During the “Parts Unknown” episode Bourdain and teacher Liza Fournier Córdova eat what they affectionately refer to as “grandma food.” They discuss the economic crisis and its effect on education. Córdova talks passionately about her work, her family, and her determination to stay in Puerto Rico despite its problems. After the storm, Córdova shares what day-to-day life has been like, and what the future looks like for the schools on the island.

A few days after the hurricane, the teachers from the school where Liza Fournier Córdova works began clearing trees with machetes, picking up trash and debris, cleaning classrooms, and painting. Thanks to their efforts, the building is slated to reopen in the next few days, but because there’s still no electricity, instead of a school, it will function as a place where parents can bring their children for a few hours each day. Córdova says she hasn’t been told when the schools will have power, allowing classes to start.

Despite the fact that they cannot begin the semester as they should and that it will be hard to take care of children without basic services, Córdova wants the kids back in the school as soon as possible.

“The teachers are going to save the day as always,” she says. “Once we start teaching, we are going to teach as always—with resources, without resources, with water, without water, whatever. But that’s when we start teaching. I can’t do anything until the region gives me permission to start teaching.”

In the make-shift day care the children will at least be able to get out of the house, play, and talk to each other about what they’ve been through. Students call Córdova every day asking when they can start attending class.

At most schools around the island, educators helped clear debris to make it possible for the buildings to reopen. After weeks working to make their schools safe again, they also started assisting neighbors with their FEMA paperwork and delivering food to areas where government agencies hadn’t yet reached. “In the macro, that might not be a lot, but if there are a lot of people like me doing little stuff around the island, that counts,” says Córdova.

Despite all this voluntary work, most schools still don’t have water or electricity, and classes can’t begin until those issues are resolved.

Students had only been back from summer break for a month when Hurricane Irma hit. It was the first to impact Puerto Rico. Córdova plans to be more concise with her lesson plans in order to make up some of the lost time. It’s likely that classes are going to run only until noon for the rest of the calendar year, due to a lack of power both in schools and in homes. This schedule will allow time for children to do homework and have dinner before the sun sets. Plans for the rest of the school year are still being discussed.

Córdova comes from a family of teachers and wanted to contribute to the education of her nation. “Everything starts in a classroom. A teacher transforms and impacts lives,” she says. She has been working at Escuela Félix Córdova Dávila for the last 18 years.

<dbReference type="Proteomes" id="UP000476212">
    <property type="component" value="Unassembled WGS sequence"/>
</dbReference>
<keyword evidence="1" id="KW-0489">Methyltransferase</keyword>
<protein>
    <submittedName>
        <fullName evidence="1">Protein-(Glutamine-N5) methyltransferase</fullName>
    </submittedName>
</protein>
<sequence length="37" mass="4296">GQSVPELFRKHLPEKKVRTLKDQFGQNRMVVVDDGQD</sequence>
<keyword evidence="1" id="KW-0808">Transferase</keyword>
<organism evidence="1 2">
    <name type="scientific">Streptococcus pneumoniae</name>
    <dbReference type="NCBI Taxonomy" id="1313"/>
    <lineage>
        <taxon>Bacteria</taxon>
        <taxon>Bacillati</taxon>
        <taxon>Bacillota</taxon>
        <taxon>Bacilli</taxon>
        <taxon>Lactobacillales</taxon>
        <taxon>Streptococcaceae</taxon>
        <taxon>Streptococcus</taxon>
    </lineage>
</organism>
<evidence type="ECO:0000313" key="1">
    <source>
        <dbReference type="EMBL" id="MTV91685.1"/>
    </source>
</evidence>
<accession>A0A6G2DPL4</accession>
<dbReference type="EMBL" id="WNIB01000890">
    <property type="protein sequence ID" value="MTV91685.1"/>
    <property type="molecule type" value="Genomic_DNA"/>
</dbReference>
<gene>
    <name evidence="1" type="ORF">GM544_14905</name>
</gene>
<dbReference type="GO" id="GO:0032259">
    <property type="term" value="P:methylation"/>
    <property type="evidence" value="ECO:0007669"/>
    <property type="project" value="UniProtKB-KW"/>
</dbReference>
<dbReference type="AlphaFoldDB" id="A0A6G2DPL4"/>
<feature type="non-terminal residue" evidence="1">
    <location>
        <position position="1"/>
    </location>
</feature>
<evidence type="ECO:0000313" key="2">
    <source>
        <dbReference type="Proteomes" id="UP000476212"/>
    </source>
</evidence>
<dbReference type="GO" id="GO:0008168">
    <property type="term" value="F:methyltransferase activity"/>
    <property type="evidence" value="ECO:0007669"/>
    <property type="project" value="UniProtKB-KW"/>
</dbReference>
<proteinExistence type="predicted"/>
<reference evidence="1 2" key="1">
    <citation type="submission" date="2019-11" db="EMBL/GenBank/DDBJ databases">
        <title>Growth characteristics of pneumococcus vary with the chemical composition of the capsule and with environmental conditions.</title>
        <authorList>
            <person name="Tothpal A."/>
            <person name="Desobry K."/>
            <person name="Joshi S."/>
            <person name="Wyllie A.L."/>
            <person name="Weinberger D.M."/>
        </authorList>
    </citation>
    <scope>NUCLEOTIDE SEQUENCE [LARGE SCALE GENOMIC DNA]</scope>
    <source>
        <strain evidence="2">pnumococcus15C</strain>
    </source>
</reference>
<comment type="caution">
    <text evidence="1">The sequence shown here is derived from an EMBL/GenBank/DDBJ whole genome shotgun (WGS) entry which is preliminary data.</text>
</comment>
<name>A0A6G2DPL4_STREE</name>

In her hometown of Ciales a month after Hurricane Maria, Córdova has to stand in line to go to the supermarket. There was no water or any kind of meat available in the first few days after the storm. Two weeks passed before help began arriving to the mountain town, which is one of the most devastated communities on the island. Two bridges were washed out by the river, and whole neighborhoods were hit with up to 8 feet of water. People lost everything they owned, and some homes were obliterated. Córdova is grateful that she didn’t lose her house, but she is tired. Her spirits are high—her desire to help others motivates her to keep going—but her body is tired.

The education system on the island is divided by region, each of which makes decisions independently. The region of San Juan (the metropolitan area) and Mayaguez (in the west of the island) were supposed to start classes in the last week of September. At the time of publication, they still had not opened.

Twenty-five to 30 students out of about 300 at Córdova’s school have left Puerto Rico for Florida and other states in the continental U.S. Thousands of Puerto Ricans have left the island in the past two weeks, and it’s estimated that between 100,000 and 200,000 more will leave annually due to the devastation wreaked by the hurricane.

Even before the current crisis, the education system was already in a state of decline due to the economic crisis. Córdova told Anthony Bourdain that the Department of Education has closed 240 schools in the past two years. Hurricane Maria may help determine which schools are shut down—many that suffered damage are not going to reopen. Some will be consolidated, and students will be forced to go to schools farther away from home, says Córdova.

Although Córdova has the opportunity to leave for the continental U.S.—she has family in Chicago and a son in Delaware—she will remain. She has a son that is a senior in high school  and another graduating from the university. She doesn’t want to leave; she has a lot to offer Puerto Rico. Since the hurricane, Córdova has been volunteering in her community every afternoon, distributing water, food, diapers, and milk to people she knows have the need for it. Helping people fill out FEMA papers has been a constant chore.

Despite everything, she remains hopeful about the future of public education in Puerto Rico.

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